Let me say a successful entrepreneur. Because usually in the beginning, the entrepreneur is the company. They’re the spark plug that gets everything started. I think at least based on the entrepreneurs that we’ve worked with, the ones that are going to succeed are the ones who have the faith, can get other people excited about it, but know enough to know that they don’t know it all, and have around them people who will help try to make sure that the right questions get asked. Sometimes they have to get asked financially. Other people do that. I don’t have to. But you need good financial advisors. You need good scientific advisors. They need good business advisors who are going to say, ‘Yes. I suppose your idea can do this. Who are the people that are going to use it? How are you going to turn it from an idea that can only be done by an expert in a well equipped laboratory to something in shrink wrap that you can sell at a clinic site that doesn’t have any specialized equipment?’ That’s the difference between the idea and the product.

There’s a lot of things that have to be done scientifically to get it from here to there.

What would you tell someone who is stuck to be in a corporate job that aspires to be an entrepreneur who is thinking about making the leap of faith, but hasn’t quite made it and is on the teetering edge of that decision?

I’d say you have to know your own comfort level. You will learn things being an entrepreneur in a little company that you would absolutely never learn in a big corporation. Big corporations put you in your little box and say you’re a specialist in this, you do that.

The good news is if you go to a little company and you become an entrepreneur, you will get to do things that you never ever thought of doing before, and probably never knew you could do before. The good news is that you get a lot of things to try. The bad news is if you screw up, it could screw up the company. You get a lot more responsibility, but you have to take a lot more responsibility.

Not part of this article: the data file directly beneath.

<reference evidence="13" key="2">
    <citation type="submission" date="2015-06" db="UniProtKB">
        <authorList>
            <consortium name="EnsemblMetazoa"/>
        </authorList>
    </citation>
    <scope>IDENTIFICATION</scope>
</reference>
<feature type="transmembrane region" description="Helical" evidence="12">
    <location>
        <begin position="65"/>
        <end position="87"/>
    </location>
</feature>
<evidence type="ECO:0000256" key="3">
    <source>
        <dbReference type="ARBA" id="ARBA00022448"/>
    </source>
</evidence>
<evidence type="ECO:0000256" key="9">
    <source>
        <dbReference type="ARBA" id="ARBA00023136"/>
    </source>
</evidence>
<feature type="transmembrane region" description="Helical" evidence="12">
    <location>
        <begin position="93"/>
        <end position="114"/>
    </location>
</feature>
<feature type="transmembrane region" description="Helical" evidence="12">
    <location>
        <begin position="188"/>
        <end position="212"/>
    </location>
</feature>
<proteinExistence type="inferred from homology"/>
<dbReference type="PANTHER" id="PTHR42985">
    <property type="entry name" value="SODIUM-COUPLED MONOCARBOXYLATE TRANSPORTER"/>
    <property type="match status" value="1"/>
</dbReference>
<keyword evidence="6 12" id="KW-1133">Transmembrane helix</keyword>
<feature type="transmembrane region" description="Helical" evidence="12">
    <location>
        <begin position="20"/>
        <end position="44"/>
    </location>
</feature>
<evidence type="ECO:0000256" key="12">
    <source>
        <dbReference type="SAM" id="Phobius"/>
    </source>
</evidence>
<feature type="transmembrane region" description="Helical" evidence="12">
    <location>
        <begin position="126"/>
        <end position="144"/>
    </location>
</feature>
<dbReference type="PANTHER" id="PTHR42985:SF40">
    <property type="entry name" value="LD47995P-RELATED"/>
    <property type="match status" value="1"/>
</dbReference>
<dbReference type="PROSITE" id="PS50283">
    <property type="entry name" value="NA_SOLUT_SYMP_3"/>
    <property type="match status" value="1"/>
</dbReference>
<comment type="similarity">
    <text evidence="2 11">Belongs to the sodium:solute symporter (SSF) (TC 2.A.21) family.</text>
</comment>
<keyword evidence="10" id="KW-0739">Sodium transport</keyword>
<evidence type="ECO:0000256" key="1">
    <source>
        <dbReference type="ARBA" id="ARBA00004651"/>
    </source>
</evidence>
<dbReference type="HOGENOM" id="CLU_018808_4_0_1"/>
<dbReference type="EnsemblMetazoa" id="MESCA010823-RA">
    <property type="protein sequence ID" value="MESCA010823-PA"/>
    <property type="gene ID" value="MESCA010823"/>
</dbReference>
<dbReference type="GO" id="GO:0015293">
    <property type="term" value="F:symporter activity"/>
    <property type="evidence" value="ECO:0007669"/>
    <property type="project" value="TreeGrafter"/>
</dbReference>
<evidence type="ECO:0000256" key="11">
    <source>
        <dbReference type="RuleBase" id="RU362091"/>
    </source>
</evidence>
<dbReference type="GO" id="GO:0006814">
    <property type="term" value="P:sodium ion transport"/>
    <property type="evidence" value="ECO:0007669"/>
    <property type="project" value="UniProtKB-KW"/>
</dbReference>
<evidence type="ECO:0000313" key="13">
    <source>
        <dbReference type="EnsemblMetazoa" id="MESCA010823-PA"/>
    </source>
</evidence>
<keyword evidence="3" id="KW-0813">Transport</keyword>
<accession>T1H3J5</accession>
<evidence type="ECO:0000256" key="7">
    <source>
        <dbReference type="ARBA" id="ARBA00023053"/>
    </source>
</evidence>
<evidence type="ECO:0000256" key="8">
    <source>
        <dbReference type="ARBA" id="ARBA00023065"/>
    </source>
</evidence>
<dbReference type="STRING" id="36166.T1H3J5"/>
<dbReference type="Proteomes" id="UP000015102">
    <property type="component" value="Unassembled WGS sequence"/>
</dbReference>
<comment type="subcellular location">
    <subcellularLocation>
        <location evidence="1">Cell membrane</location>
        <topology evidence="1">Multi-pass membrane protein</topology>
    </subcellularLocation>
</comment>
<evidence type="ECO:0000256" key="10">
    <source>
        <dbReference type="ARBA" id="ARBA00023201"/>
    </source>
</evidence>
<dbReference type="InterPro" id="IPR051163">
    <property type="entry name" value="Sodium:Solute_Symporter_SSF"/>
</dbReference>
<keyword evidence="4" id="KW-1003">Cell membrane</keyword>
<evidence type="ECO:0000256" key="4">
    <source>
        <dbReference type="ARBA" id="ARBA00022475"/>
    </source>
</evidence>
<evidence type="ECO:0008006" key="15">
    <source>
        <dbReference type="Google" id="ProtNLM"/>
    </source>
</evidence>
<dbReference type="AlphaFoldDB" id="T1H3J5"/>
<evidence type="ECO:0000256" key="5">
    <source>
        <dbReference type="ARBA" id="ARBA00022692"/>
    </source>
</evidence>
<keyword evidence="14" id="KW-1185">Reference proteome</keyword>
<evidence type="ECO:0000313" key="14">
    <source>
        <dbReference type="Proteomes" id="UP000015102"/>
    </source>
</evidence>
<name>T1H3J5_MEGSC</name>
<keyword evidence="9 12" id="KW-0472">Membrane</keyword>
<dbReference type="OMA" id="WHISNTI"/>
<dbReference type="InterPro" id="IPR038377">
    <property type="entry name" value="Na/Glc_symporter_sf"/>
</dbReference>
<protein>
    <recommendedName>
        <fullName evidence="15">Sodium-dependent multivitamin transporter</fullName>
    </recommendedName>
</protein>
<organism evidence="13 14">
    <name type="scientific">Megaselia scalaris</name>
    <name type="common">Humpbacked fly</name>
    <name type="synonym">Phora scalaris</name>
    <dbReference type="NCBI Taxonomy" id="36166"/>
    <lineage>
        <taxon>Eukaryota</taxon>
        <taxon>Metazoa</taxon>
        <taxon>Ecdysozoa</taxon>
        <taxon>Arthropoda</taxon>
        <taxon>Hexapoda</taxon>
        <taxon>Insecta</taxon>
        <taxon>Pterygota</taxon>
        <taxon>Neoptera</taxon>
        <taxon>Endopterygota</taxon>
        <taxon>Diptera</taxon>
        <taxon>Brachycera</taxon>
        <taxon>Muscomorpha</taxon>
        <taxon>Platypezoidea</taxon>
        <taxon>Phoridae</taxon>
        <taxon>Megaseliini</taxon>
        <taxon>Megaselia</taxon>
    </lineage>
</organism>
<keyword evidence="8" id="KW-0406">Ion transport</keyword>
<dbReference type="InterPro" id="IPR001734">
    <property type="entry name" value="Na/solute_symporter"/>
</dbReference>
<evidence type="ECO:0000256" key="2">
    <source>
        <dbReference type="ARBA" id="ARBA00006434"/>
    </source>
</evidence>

You have to decide how you feel about that. If the idea of being able to take the responsibility and make it happen, even if you have to do stuff that takes you outside of your comfort zone, is exciting, then do it. If that scares the dickens out of you, don’t do it. Consult with a little company, become one of their experts, or become their internal advocate at the big company that says, ‘These guys are doing something really exciting. We ought to be watching them.’ But do go be in the company.

It’s all a matter of matching the things you like to do to the things that need to be done.

Simple, right?

Sometimes you just have to try it. But, I think the hard thing about saying you’ll try being an entrepreneur, there’s a real difference between the first company and the one I’m in now. The first company I was in, to get that product to market it was going to take millions of dollars and a lot of time. There had to be a lot of people involved. So once you started down that path, you felt a lot of responsibility to those other people. It really was a very family oriented feeling of setting.

You worked hard, but not because you wanted to see the idea succeed, but because you knew that if you didn’t do your job, it was going to impact a lot of other people. It’s not that I don’t feel that way about the current company, but it’s just the two of us. We can decide whatever we want to do. If one of us needs to stop and take care of a health emergency for a parent, the other one can cover. It’s not so easy to do that when you’re in a different kind of company. Again, it’s matching the needs to the likes.

I love my job. I really do. Anything where I can learn something new every day, work with really bright people doing really challenging stuff that’s going to help people’s health and welfare, and get paid for it? Man, I’d do any job that involves doing that (laughs).